Im proud of you for speaking up and seeking the help you needed at the moment, even if it wasn't convenient for him. You were right to do it and he should never treat a patient that way, he doesn't know their struggles. Im sorry he did that.

    Thinking of you and your precious little boy and sending you all love =)

    • Thank you. I am sorry about the loss of your daughter. You understand me too well. Hugs to you too, lovely.xx

    • I am sorry. I honestly did not intend causing upset. I just needed to raise awareness.Thank you very much for reposting.xx

  4. Reblogged this on My Journey and commented:
    This blog post was written by a friend of mine called Oana. Her beautiful baby boy Georgie, died of leukaemia in the N.I. Children’s Hospice in July 2013.
    I love to read Oana’s blog posts, but this one in particular touched my heart.
    I work in the NHS and occasionally clients appear to “demand” more than I feel that I have to give – there is NEVER enough time, there is NEVER enough staff.
    However, it’s good to be reminded that EVERYTHING we do, should be done with COMPASSION and RESPECT – because very often we don’t know the other person’s story and the burdens that they are carrying.

  5. I’m so sorry to read of this, Oana. All the doctor needed to do was show a bit of understanding, kindness, empathy. I too am very forgetful now, and have run out of meds myself because of what grief has done to my brain. Love and hugs xxx

    • Yes, we are functioning with only a small part of ourselves. The rest is caught up in the exhausting and dreadful processing and surviving. Wish people could see into our souls…xx

  6. Bernadette Jones says

    Reading your post made me feel so sad for you. I lost my first son when he was 3 months old. We grieved for him then and still do 27 years later. We went on to have another two children which was amazing and certainly helped us carry on. When I had my second son my GP labelled me an ‘anxious mother’ because I had taken him to the practice three times because I knew there as something wrong and three times they sent me away. The upshot was he had an emergency operation to remove fluid from his hip joint. During this time I was dismissed as anxious, neurotic and had anti depressants prescribed for me…..all because the GP felt they knew best!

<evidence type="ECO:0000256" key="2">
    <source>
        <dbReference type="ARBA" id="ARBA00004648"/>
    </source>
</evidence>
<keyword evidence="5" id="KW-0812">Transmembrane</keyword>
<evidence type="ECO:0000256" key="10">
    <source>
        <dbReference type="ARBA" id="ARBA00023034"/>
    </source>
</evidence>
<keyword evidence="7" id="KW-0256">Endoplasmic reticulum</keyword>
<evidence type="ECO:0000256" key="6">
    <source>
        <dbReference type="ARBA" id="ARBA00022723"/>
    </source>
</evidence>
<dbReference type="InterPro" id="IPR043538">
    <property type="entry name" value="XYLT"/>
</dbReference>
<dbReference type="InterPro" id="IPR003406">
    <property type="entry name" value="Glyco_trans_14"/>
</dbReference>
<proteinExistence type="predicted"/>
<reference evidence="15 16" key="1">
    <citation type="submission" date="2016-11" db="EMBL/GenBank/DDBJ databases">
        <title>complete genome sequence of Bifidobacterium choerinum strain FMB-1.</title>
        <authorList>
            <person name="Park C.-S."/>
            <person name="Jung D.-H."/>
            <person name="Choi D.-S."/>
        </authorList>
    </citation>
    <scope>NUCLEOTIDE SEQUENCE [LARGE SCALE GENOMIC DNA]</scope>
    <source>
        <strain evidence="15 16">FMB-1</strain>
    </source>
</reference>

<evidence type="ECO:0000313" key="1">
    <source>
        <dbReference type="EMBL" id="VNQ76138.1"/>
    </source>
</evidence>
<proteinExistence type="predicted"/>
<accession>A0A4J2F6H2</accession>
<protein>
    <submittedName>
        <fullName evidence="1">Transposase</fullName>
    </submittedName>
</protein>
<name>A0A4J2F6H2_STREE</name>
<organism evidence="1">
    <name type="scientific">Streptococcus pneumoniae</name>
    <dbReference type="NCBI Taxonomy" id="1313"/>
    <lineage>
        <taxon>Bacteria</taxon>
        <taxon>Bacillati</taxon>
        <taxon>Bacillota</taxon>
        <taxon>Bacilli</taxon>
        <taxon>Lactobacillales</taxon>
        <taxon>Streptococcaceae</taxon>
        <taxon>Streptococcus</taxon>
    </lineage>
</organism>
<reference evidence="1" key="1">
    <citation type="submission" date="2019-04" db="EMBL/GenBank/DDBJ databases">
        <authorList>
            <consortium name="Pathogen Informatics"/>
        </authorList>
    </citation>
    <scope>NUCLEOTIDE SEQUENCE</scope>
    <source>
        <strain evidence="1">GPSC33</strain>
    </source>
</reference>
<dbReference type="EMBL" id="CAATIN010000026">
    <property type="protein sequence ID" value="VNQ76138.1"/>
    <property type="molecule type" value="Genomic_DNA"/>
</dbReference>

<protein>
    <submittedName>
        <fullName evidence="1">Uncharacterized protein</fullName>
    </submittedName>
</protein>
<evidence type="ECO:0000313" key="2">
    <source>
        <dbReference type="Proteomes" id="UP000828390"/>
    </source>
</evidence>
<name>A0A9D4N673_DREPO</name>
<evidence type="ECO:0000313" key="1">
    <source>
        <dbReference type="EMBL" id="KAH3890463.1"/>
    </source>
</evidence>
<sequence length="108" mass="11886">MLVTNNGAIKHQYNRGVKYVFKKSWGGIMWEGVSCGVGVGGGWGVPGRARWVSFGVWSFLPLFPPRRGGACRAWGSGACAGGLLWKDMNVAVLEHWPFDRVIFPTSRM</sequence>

All that’s needed is empathy and compassion to be shown by the medical profession at times and not for them to make us feel bad about ourselves.
    Lots of love to you and your family.

    • Bernadette, I have so many similar stories to tell you…I hope my post will change sow thing! They need to start listening to us! So very sorry for your loss!xx

  7. Nikki says

    This brought a tear to my eye.
    I too ran out of medication and was told to phone doc on call.
    The way he spoke to me was appalling.
    He said he would provide me with a perscription if I really thought I needed it and couldn’t wait.
    No compassion.
    wish you all the best x

  8. Dee says

    When I hear of people being treated this way I get so cross! I know people have bad days, we all do, but for a ‘professional’ to berate a person reaching out for help is beyond me.
    He evidently couldn’t see the bigger picture. Would it have been better for you to arrive in A&E? Wait for hours before being seen? Ring for an ambulance? Dal Doc is not an ’emergency’ service. It is there to provide urgent assistance out of normal GP hours. This was all you wanted 😔. Urgent assistance.

    I wish I could send you the strength to complain to the service. Unfortunately, it is the only way things will change. I’m sure they do get people abusing the service, but, in the time it has taken me to write this, he could’ve checked a system & written 100 prescriptions. A few emergency tablets to tide you over until the GP reopened.
    Bless you and your beautiful family with your little angel boy. He is truly handsome. I pray that in the days ahead, you continue to gain strength from your daughter & family, to allow you to keep going, and to one day, be able to do more than function again.